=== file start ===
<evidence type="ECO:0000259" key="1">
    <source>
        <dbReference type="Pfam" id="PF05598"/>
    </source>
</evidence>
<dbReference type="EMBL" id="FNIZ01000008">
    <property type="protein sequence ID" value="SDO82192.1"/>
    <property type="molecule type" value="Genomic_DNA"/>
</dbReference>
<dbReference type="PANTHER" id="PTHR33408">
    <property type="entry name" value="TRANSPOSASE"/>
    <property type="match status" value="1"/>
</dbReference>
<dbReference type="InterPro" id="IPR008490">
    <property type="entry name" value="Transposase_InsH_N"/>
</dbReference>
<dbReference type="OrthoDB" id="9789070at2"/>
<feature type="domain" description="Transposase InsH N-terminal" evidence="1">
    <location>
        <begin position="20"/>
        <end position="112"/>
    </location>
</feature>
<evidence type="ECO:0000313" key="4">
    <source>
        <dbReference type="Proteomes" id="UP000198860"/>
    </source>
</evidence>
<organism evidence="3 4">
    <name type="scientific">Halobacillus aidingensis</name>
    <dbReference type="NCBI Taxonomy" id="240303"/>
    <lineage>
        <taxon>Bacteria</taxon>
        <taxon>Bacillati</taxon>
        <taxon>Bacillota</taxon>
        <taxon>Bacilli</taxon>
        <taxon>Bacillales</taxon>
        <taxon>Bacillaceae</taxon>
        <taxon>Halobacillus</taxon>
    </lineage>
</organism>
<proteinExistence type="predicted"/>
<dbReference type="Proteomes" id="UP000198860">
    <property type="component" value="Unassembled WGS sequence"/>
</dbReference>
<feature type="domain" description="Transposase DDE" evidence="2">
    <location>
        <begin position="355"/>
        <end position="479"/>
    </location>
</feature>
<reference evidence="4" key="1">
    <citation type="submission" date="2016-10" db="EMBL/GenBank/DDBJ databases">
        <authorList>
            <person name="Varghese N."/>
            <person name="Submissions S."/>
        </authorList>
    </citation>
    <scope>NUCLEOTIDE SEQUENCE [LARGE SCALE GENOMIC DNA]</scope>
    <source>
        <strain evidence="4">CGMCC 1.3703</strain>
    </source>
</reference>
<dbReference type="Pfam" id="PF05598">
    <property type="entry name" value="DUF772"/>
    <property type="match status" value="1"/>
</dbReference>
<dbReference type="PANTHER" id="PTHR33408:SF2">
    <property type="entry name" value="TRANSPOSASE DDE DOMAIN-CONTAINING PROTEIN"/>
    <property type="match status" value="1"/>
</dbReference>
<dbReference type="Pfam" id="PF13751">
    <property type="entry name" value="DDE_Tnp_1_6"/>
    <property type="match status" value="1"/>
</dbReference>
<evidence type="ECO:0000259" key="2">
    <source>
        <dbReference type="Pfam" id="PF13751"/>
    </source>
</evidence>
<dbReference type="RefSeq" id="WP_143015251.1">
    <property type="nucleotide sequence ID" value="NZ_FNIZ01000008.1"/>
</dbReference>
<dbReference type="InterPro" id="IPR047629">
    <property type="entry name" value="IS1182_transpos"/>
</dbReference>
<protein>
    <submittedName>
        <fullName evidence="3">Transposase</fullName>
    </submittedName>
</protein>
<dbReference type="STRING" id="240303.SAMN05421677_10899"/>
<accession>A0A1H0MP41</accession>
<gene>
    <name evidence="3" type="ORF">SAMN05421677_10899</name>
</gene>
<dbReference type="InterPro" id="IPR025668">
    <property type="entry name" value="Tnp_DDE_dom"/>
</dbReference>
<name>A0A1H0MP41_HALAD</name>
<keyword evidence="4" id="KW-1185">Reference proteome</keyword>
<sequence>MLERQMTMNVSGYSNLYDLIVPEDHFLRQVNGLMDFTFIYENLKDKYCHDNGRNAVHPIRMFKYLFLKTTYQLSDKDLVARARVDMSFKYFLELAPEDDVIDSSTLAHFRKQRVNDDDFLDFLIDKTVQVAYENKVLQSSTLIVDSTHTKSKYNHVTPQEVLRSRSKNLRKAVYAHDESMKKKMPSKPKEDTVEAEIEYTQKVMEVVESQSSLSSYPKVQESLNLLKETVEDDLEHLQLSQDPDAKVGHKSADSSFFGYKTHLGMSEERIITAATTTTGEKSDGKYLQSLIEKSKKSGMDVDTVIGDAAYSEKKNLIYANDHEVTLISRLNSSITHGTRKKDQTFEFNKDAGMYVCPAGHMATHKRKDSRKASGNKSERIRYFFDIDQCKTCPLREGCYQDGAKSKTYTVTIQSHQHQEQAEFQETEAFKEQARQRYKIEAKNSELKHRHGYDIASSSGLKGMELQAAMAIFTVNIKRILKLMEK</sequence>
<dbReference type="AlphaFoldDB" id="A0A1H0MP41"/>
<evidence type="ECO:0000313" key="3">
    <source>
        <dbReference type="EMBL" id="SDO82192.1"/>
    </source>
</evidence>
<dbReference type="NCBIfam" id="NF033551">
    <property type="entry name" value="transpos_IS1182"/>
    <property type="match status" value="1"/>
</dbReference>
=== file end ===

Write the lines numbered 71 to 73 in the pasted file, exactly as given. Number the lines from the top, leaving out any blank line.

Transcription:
</dbReference>
<dbReference type="Pfam" id="PF13751">
    <property type="entry name" value="DDE_Tnp_1_6"/>